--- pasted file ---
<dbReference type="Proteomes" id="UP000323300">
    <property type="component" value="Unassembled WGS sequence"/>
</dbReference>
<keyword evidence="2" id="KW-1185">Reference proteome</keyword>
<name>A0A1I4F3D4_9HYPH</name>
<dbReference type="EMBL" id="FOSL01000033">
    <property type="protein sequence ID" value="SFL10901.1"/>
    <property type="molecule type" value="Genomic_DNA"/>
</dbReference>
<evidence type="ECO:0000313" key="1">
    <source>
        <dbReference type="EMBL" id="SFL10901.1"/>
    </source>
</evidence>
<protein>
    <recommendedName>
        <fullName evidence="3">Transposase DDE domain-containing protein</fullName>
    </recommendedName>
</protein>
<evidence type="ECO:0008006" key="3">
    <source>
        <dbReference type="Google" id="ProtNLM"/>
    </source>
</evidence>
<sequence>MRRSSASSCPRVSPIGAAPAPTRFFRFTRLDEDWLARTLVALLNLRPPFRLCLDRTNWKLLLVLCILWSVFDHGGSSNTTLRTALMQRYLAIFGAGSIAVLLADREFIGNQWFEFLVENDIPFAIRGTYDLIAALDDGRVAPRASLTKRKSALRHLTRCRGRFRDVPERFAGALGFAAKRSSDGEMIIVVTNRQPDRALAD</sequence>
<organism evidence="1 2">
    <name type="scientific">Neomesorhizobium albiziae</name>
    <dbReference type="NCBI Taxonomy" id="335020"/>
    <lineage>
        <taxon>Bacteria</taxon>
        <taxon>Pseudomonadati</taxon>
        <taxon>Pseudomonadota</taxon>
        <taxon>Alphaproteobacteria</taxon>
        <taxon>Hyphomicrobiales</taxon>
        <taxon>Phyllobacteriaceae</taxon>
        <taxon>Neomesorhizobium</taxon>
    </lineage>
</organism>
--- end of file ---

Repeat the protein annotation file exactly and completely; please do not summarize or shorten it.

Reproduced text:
<dbReference type="Proteomes" id="UP000323300">
    <property type="component" value="Unassembled WGS sequence"/>
</dbReference>
<keyword evidence="2" id="KW-1185">Reference proteome</keyword>
<name>A0A1I4F3D4_9HYPH</name>
<dbReference type="EMBL" id="FOSL01000033">
    <property type="protein sequence ID" value="SFL10901.1"/>
    <property type="molecule type" value="Genomic_DNA"/>
</dbReference>
<evidence type="ECO:0000313" key="1">
    <source>
        <dbReference type="EMBL" id="SFL10901.1"/>
    </source>
</evidence>
<protein>
    <recommendedName>
        <fullName evidence="3">Transposase DDE domain-containing protein</fullName>
    </recommendedName>
</protein>
<evidence type="ECO:0008006" key="3">
    <source>
        <dbReference type="Google" id="ProtNLM"/>
    </source>
</evidence>
<sequence>MRRSSASSCPRVSPIGAAPAPTRFFRFTRLDEDWLARTLVALLNLRPPFRLCLDRTNWKLLLVLCILWSVFDHGGSSNTTLRTALMQRYLAIFGAGSIAVLLADREFIGNQWFEFLVENDIPFAIRGTYDLIAALDDGRVAPRASLTKRKSALRHLTRCRGRFRDVPERFAGALGFAAKRSSDGEMIIVVTNRQPDRALAD</sequence>
<organism evidence="1 2">
    <name type="scientific">Neomesorhizobium albiziae</name>
    <dbReference type="NCBI Taxonomy" id="335020"/>
    <lineage>
        <taxon>Bacteria</taxon>
        <taxon>Pseudomonadati</taxon>
        <taxon>Pseudomonadota</taxon>
        <taxon>Alphaproteobacteria</taxon>
        <taxon>Hyphomicrobiales</taxon>
        <taxon>Phyllobacteriaceae</taxon>
        <taxon>Neomesorhizobium</taxon>
    </lineage>
</organism>